September is Suicide Prevention Awareness Month, and National Suicide Prevention Week also occurs in September each year to raise awareness and discuss suicide prevention efforts and resources, statistics, and causes. The month is organized by the National Alliance on Mental Illness (NAMI) and discusses the topic of suicide in the U.S. to reduce stigma and advocate for support and resources.
How To Celebrate Suicide Prevention Awareness Month
This September, there are various ways you can celebrate and raise awareness for Suicide Prevention Awareness Month and National Suicide Prevention Week. A Global Mental Health Center study found that destigmatizing mental health conditions is one of the top ways to encourage evidence-informed practices and resources throughout global communities.
One way to destigmatize mental health is by celebrating suicide prevention awareness and supporting local and worldwide efforts to normalize reaching out for support. Additionally, it aims to encourage discussions of challenging mental health topics that can aid in reducing stigma around these conversations.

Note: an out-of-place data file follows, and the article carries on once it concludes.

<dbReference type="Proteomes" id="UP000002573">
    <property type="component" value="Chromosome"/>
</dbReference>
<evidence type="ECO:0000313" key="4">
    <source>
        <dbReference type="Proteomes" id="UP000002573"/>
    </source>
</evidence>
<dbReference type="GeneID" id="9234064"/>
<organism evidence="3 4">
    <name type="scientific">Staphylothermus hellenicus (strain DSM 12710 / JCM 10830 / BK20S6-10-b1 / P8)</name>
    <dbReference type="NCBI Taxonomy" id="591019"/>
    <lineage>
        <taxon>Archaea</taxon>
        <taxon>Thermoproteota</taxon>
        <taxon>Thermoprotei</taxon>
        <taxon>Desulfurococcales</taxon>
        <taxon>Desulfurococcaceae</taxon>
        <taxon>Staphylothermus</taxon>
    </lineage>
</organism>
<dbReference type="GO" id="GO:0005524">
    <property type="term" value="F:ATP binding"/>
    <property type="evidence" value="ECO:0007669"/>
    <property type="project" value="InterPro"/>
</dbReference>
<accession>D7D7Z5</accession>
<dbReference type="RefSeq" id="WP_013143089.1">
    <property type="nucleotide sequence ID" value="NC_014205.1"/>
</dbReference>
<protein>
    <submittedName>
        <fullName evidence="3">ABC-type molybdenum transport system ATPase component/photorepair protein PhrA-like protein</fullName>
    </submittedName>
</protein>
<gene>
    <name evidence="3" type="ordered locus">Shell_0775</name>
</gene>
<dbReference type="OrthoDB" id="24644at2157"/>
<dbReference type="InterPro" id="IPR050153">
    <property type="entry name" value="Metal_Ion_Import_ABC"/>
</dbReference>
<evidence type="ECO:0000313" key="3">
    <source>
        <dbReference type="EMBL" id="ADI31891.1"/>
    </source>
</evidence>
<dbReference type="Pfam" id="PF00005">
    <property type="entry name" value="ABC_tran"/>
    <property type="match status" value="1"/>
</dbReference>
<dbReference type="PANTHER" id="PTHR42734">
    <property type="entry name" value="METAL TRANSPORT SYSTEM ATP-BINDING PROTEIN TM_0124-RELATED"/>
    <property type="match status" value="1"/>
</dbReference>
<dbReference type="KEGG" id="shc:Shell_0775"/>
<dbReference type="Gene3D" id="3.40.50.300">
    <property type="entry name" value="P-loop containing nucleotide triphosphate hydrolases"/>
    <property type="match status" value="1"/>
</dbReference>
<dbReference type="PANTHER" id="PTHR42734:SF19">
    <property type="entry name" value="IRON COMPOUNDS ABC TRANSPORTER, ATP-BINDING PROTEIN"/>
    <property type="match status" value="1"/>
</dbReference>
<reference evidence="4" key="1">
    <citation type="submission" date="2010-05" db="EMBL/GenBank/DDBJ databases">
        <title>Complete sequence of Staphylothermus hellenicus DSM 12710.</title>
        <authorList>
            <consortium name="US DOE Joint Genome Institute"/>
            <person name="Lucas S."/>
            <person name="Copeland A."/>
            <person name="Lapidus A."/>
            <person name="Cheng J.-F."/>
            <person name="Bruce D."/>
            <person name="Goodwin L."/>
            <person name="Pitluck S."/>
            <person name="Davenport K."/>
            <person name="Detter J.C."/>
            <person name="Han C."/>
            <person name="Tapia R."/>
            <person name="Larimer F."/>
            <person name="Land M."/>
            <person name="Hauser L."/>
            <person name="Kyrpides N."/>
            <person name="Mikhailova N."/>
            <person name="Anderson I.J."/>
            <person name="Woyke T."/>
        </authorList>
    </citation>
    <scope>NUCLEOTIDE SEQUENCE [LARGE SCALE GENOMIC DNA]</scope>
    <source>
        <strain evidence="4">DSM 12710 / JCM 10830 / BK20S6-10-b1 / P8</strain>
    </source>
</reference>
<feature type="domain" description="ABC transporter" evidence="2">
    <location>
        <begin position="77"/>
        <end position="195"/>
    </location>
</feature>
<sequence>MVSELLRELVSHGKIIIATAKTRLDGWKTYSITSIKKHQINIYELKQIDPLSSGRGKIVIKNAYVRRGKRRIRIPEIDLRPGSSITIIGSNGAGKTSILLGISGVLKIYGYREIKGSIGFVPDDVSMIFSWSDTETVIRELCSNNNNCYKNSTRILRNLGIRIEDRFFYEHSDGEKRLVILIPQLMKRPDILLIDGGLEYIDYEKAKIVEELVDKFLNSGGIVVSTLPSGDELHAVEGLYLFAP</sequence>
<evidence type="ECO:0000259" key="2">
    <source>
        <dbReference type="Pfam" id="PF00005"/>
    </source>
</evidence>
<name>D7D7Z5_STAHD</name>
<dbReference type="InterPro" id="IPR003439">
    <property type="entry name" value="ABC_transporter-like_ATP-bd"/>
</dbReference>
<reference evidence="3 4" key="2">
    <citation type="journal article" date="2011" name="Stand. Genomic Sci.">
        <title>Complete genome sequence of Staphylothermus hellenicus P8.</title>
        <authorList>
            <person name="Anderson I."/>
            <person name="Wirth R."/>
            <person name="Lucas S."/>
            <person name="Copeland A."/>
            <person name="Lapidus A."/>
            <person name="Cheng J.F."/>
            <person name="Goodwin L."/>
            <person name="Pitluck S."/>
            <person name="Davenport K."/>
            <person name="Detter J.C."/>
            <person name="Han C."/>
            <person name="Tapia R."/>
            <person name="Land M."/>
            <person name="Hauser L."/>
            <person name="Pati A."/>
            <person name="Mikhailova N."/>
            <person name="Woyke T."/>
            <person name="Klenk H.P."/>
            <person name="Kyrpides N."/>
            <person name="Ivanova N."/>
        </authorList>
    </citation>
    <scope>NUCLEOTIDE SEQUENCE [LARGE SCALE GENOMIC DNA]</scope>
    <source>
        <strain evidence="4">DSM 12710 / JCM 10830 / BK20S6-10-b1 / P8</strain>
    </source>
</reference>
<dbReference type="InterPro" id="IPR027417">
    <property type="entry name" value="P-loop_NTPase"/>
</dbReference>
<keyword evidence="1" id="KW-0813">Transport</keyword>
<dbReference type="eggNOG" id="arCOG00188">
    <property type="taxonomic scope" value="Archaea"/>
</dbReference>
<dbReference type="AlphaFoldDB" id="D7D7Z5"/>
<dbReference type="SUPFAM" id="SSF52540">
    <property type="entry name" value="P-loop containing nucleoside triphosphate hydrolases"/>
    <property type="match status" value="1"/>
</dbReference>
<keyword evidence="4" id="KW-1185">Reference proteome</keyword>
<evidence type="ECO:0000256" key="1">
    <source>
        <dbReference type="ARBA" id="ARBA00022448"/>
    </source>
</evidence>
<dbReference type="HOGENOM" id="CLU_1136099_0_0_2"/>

Below are a few ways to celebrate September this year and destigmatize the discussion around suicide.
Check Out NAMI’s Resources
NAMI offers a variety of resources to those looking to support Suicide Prevention Month, including the following:
- “You Are Not Alone,” a book by Dr. Ken Duckworth of inspiring mental health stories.
- Fast facts about suicide and community impact.
- Suicide prevention blog posts.
- Helpful mental health images and graphics to print and post around your community.
- A guide on the warning signs of suicide risk so you know what’s considered normal and what’s worth paying closer attention to.
If you require crisis support, don’t use this site. You can reach out to one of the following crisis lifelines or websites for immediate guidance:
- National Domestic Violence Hotline: 1-800-799-SAFE (7233)
- National Suicide Prevention Lifeline: 1-800-273-TALK (8255)
- Crisis Text Line: Text HOME to 741741
- Veterans Crisis Line: Call 1-800-273-8255 (and press 1) or text 838255. For support for the deaf and hard of hearing community, please use your preferred relay service or dial 711 then 1-800-273-8255.